Searching for WMD? Look No Further than Iran
Mary Baldwin, The New Leader:
Since 2001, the search to create a more secure United States has led President Bush to focus on dangers posed by terrorists who might mount a new attack using weapons of mass destruction. Improved border, airport, and port security has been joined to a foreign policy focused on two important goals: spreading democracy and disarming rogue states that might pass WMD to the terrorists.
After the swift elimination of the terrorists' safe harbor in Afghanistan in 2001, and the equally swift removal of Saddam Hussein's regime in Iraq, further steps toward disarming the rogues have been few. Libya voluntarily gave up its extensive WMD programs shortly after Hussein's capture in December 2003. But North Korea and Iran, centerpieces of Bush's famous "axis of evil" speech in 2002, remain problematic. North Korea openly and repeatedly has declared itself now to have nuclear bombs, a claim that seems certain to divert us from taking an Iraq-like road to deal with them.
Iran also remains a problem, for here we confront an Islamic regime that denies it has WMD much like the Hussein regime denied it had WMD prior to its 2003 overthrow. A new presidential report from the "Commission on the Intelligence Capabilities of the United States Regarding Weapons of Mass Destruction," released in late March, confirms what the CIA's Charles Duelfer had found last September: Iraq did not have WMD. Much like the skeptical voice of the United Nations' Hans Blix prior to the 2003 invasion of Iraq, so today does the U.N.' International Atomic Energy Agency contend that no proof of Iran's nuclear WMD exists.
America's reputation, not merely that of its intelligence agencies, was badly damaged when no WMD turned up in Iraq. Too narrowly was the case for war with Iraq made: Its human rights violations and its open involvement in international terrorism were also sound grounds upon which to have made the case for removal of Saddam Hussein. The post-war transformation of Iraq into a democracy, faltering as that process is from time to time, may yet salvage the U.S. effort there. But there are lessons to be learned in this which can guide policy toward the remaining members of the "axis of evil."
Iran is deeply involved in international terrorism, and has a human rights record that makes Achilles' heel look like a steel-soled boot. Regarding terrorism, the tie goes right to the top: In January 2005, "Supreme Leader" Ali Khamenei reminded the world of Iran's terrorist intentions when he again referred to British author Salman Rushdie as under an order for "capital punishment." The murder of Rushdie — a British resident who never has been Iranian — first was demanded in 1989 by Khamenei's predecessor, Ayatollah Ruhollah Khomeini, after Rushdie wrote a book, "The Satanic Verses," that Khomeini found to defame Islam. But terroristic threats are not all that links the Islamic Republic of Iran to terrorism. Recently, Hamid Reza Zakiri, a senior official in the Iranian Revolutionary Guards, defected to the West and confirmed Iranian ties to the bombing of the U.S. Embassy and Marines' barracks in Beirut, Lebanon in 1983. Zakiri also described meetings of Iranian officials with al-Qaida operatives prior to the 9/11 attacks, and named the Iranian-funded terrorist who served as liaison to Dr. Ayman al-Zawahiri, the number two man in al-Qaida. READ MORE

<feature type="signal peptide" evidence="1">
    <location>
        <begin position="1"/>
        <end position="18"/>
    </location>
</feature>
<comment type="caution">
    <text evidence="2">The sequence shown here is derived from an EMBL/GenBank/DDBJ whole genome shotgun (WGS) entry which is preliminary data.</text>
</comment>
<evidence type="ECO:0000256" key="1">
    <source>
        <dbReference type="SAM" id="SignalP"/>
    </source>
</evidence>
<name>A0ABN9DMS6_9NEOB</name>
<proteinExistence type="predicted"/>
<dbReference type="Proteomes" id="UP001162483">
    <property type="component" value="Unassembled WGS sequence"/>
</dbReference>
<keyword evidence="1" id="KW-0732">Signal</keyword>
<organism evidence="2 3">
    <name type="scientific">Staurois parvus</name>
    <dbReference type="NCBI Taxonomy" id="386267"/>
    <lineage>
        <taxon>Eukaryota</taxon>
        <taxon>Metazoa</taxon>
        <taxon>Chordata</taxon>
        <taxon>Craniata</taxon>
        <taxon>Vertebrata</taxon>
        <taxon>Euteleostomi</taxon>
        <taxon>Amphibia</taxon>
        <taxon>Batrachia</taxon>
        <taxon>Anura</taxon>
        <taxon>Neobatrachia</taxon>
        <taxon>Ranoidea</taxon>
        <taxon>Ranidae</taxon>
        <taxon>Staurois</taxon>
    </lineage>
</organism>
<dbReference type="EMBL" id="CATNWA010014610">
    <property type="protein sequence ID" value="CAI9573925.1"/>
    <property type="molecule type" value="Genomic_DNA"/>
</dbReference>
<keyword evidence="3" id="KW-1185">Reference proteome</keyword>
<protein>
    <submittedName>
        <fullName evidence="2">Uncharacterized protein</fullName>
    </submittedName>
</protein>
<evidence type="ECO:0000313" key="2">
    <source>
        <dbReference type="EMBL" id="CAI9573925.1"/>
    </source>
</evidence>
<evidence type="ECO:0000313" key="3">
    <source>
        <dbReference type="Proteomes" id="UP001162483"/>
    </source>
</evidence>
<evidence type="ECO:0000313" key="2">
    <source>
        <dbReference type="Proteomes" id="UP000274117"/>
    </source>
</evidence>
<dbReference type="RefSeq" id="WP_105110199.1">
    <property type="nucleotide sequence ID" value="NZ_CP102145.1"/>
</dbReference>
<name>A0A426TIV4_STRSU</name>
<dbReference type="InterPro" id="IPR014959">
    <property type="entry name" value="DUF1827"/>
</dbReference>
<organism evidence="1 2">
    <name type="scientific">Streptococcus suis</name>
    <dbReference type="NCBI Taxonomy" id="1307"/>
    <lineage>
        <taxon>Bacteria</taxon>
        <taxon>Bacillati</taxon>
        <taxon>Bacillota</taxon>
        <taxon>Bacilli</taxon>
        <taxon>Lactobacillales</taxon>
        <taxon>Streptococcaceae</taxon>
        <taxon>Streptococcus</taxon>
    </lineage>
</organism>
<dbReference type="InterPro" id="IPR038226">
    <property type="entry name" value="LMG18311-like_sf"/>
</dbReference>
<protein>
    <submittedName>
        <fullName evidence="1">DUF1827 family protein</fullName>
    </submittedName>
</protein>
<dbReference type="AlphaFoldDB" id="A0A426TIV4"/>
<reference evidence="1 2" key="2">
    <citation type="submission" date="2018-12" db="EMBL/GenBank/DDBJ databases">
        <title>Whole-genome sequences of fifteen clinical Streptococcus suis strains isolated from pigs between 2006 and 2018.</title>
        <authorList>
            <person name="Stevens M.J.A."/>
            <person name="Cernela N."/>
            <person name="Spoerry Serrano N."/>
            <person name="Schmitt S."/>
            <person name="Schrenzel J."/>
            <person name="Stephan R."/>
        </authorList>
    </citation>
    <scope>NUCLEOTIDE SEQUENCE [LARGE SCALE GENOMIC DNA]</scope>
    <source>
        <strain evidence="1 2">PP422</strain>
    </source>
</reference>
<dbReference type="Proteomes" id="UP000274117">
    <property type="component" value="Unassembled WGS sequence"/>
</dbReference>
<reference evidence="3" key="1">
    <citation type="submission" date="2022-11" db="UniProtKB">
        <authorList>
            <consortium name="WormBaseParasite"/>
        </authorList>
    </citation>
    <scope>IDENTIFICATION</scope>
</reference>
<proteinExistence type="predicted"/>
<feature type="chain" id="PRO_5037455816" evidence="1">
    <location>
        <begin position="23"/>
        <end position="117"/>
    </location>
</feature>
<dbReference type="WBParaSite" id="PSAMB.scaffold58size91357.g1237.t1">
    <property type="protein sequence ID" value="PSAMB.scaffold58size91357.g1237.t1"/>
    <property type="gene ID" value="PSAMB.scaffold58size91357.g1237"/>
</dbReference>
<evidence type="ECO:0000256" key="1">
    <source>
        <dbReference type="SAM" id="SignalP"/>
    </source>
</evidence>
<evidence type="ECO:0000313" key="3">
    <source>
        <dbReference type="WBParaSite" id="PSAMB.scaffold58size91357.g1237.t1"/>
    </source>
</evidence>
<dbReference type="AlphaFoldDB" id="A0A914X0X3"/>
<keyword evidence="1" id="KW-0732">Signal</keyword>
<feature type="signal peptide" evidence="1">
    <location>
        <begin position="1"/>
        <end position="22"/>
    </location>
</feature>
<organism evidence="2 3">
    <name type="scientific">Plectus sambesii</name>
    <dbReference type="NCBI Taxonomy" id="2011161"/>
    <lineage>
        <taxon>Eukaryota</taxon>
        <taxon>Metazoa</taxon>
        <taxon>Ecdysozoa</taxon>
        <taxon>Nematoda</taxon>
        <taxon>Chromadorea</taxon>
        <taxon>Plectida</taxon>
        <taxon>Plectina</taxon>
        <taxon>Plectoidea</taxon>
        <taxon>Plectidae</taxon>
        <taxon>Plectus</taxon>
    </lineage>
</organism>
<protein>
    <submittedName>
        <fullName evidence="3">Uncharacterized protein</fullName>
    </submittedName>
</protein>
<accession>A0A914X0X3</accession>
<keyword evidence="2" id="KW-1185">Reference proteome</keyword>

If ties to terrorists, murdering U.S. Marines two decades ago, and continuing to attempt to kill a British resident do not qualify as sufficient grounds to confront the Islamic Republic of Iran, the case of Zahra Kazemi might convince even skeptical readers. Kazemi, a Canadian photojournalist of Iranian heritage, visited Tehran to cover student protests against the ruling mullahs in summer 2003. Arrested, tortured, and killed while in the custody of Iranian security services, the Kazemi case has churned up a kettle of ill will between our neighbors to the north and Iran. In 2003, Iran refused to return Kazemi's body to Canada so her family could have an autopsy performed. In 2004, Iran barred observers from a bogus trial of Kazemi's killer, then acquitted him; Ottawa then recalled its ambassador. Finally, in early April of this year, an Iranian medical doctor, Shahram Azam, defected and described publicly the "horrific" signs of abuse he saw over the entirety of the Canadian woman's body. Azam also stated that Kazemi had been raped while in Iranian custody.
The Zahra Kazemi case illuminates the essence of evil that is the Islamic Republic of Iran. It is a regime that kills opponents, foreign or domestic. It is a regime that has crushed the freedom of Iranian women for decades. It is a regime intimately tied to the most dangerous groups of international terrorists — al-Qaida and Hezbollah. There remains some doubt about whether Iran also is building nuclear WMD. But there already exists a sufficient basis not just to label it "evil." In order to unify America with Canada and the thoughtful among its European friends, what we now need is a coordinated policy to bring pressure leading to a change of regime in Iran.
Write Mary Baldwin College political science Professor Gordon Bowen at email@example.com